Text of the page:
|Arbor Day Foundation website presents important educational material.|
In Florida alone there are 165 Tree Cities. We've discussed this organization in these previous posts: Florida's Arbor Day: Third Friday in January and our followup post on our members' favorite trees: Your Favorite Trees. So yes, The Arbor Day Foundation has done a lot to increase awareness of the importance of trees even in urban and suburban environments and presents a lot of good educational material.
With their membership packages, they make it almost irresistable to acquire trees from their Nebraska-based nursery. Where I live in northern Florida, the 10 free trees offered are 3 redbuds, 4 dogwoods and 3 goldenraintrees, plus I could qualify for 2 crape myrtles.
|Arbor Day Foundation offers|
∙ While the redbuds and dogwoods are native to north Florida, will stock from Nebraska-grown populations adjust well to Florida's short winters, soil that does not freeze, or the wet and dry seasons? (Florida has 5 wet months and 7 dry months and in some years it can be really dry.)
∙ The goldenraintree is not native to Florida. they don't specify which species this is, but Koelreuteria elegans.ssp formosana, is on the number II invasive list for central and south Florida. http://www.fleppc.org/list/11list.html. To their credit, they don't offer this as one of the free trees for central or south Florida, but still, it's potentially invasive here, too.
∙ The non-native crape myrtles are so over-planted here, it would be so much more useful to plant a native tree instead, just to add some diversity to our urban/suburban canopy. Plus most other trees are not hat-racked into ugly stubs on an annual basis. See my post: I don't love crape myrtles, but...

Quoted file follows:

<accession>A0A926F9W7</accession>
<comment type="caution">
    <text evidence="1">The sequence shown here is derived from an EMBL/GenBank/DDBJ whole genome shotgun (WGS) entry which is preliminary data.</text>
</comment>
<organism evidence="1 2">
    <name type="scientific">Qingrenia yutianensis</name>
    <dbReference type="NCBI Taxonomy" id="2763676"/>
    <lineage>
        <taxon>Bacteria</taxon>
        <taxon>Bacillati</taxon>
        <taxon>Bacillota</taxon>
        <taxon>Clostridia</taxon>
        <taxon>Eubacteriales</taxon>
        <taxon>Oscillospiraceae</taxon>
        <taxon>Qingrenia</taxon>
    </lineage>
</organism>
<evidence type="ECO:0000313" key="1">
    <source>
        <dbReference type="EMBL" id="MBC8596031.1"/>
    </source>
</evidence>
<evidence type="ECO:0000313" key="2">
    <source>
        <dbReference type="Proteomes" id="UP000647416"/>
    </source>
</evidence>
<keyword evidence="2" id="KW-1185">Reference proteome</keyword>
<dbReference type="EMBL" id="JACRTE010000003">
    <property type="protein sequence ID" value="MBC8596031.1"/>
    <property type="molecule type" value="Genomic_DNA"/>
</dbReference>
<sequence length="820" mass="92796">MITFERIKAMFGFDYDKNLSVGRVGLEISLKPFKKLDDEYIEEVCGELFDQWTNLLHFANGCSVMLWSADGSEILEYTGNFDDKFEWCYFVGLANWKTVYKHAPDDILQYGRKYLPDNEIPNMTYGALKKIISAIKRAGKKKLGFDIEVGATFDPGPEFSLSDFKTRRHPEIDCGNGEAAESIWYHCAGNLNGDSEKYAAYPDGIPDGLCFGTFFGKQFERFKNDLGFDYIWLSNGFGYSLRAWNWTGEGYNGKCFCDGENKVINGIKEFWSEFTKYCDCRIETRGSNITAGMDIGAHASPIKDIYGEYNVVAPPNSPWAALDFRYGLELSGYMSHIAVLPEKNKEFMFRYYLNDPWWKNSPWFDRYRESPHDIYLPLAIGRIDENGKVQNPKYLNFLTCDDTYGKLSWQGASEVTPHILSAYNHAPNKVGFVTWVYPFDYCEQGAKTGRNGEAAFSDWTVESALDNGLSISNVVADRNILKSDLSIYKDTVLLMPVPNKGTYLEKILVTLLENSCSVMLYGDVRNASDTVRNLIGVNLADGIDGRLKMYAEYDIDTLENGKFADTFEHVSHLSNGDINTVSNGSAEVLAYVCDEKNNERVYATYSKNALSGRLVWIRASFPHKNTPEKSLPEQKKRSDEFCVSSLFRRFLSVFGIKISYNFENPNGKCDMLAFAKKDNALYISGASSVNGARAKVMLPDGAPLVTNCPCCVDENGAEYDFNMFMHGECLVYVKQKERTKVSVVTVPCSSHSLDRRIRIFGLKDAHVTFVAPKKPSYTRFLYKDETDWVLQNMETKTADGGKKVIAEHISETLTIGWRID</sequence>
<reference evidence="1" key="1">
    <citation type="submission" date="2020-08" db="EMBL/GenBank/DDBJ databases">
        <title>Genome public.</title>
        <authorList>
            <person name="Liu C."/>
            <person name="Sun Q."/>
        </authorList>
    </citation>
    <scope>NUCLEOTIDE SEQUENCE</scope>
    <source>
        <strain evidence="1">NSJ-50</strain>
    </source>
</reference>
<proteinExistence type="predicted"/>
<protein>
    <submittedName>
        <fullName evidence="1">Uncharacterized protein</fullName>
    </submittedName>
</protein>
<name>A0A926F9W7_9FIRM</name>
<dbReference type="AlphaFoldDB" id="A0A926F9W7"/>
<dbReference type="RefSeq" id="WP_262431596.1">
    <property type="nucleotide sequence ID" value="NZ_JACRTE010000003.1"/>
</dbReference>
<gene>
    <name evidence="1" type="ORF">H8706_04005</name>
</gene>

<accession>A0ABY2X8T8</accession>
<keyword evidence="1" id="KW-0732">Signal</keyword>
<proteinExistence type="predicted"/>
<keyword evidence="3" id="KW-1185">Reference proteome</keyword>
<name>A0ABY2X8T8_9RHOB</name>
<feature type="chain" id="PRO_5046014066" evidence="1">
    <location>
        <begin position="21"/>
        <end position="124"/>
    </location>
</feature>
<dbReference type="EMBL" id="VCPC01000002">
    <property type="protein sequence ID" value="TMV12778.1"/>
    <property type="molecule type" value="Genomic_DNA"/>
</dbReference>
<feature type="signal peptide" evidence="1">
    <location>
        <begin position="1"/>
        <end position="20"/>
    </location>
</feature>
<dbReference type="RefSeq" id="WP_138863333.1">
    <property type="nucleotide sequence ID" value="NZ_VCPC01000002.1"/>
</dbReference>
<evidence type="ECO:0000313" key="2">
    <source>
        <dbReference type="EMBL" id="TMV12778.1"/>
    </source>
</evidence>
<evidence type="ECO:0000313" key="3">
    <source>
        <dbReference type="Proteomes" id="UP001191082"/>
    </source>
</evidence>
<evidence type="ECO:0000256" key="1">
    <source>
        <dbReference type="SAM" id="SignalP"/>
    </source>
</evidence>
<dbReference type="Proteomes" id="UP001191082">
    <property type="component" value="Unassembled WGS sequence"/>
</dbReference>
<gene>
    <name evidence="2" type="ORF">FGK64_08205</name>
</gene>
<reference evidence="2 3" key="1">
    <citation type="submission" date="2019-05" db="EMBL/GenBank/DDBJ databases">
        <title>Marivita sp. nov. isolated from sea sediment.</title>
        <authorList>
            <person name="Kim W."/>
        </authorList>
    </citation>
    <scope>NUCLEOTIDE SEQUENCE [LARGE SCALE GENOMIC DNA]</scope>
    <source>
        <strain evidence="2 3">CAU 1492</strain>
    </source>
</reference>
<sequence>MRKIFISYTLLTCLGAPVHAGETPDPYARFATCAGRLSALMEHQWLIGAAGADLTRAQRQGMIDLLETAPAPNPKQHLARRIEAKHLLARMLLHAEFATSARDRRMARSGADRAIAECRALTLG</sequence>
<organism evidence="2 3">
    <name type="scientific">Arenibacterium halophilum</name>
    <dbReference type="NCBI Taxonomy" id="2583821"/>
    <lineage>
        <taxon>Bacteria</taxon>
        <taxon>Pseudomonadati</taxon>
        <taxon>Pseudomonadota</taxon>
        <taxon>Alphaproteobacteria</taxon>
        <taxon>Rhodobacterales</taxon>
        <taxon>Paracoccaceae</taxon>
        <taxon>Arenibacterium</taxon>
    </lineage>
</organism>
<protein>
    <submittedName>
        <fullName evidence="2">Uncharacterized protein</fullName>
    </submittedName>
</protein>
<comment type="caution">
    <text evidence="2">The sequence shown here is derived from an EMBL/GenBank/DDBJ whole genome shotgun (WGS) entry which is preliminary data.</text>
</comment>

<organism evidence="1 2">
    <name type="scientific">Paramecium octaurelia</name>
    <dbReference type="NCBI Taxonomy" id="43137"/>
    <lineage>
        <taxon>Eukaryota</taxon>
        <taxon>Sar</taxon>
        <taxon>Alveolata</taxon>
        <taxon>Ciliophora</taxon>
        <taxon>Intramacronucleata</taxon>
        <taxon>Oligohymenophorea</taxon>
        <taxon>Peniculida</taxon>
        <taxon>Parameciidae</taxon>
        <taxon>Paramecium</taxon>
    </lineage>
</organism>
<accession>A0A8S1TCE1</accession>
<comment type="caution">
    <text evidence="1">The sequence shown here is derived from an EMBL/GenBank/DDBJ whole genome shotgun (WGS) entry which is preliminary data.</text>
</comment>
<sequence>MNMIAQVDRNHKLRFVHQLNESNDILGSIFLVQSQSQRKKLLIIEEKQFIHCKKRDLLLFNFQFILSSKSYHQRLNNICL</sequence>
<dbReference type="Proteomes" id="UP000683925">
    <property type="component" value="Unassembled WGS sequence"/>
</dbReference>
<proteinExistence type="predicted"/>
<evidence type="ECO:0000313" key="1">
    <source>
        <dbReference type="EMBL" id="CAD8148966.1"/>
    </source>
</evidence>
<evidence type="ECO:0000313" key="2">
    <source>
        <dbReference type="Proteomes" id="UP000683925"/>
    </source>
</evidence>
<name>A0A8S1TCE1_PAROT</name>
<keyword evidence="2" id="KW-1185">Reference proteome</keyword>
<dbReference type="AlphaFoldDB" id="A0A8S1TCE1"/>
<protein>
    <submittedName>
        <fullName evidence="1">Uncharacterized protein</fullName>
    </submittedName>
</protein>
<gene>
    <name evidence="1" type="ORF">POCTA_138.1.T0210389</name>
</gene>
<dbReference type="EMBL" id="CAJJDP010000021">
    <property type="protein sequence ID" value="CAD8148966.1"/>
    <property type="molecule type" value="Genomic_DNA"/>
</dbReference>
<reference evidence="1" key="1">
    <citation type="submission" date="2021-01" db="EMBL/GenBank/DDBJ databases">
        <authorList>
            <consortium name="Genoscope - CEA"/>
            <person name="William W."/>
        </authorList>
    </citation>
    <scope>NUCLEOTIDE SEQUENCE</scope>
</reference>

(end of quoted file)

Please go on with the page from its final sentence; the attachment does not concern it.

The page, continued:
|Bald cypress, sabal palms, and lives oaks grow well in their native habitats, and those |
habitats will be different throughout their range.
∙ For central or southern Florida zipcodes, the offer is either 10 bald cypress trees, 10 live oaks, or 5 crape myrtles. But the more southern parts of the state will be that much further removed from the Nebraska climate.
If you wish to join the Arbor Day Foundation to support their good projects...
My advice to Floridians, is to skip any of their tree offers and plant trees grown from local stock. The Florida Association of Native Nurseries has made it easy for you to find specific native plants or a member nursery close to you.
Arbor Day Celebration
The national Arbor Day is the last Friday in April, but Florida celebrates it at a more reasonable tree planting date, the third Friday in January. (Some other states have adjusted their dates as well.)
So by all means support Arbor Day: plant more trees on your property, in your neighborhood, or volunteer for an off-site restoration area. Trees provide so many benefits.
Before you plant, know what your tree needs for soil type, space for the canapy and room for the roots. Plan ahead for its mature size so pruning can be minimized and also plant compatible understory trees and shrubs to form a pleasant grove that may mimic what might have grown there before the invasion of the most invasive species--us.
Not sure about the best way to plant trees or how much to water them? See my article: Trees and Shrubs: the Bones of Your Landscape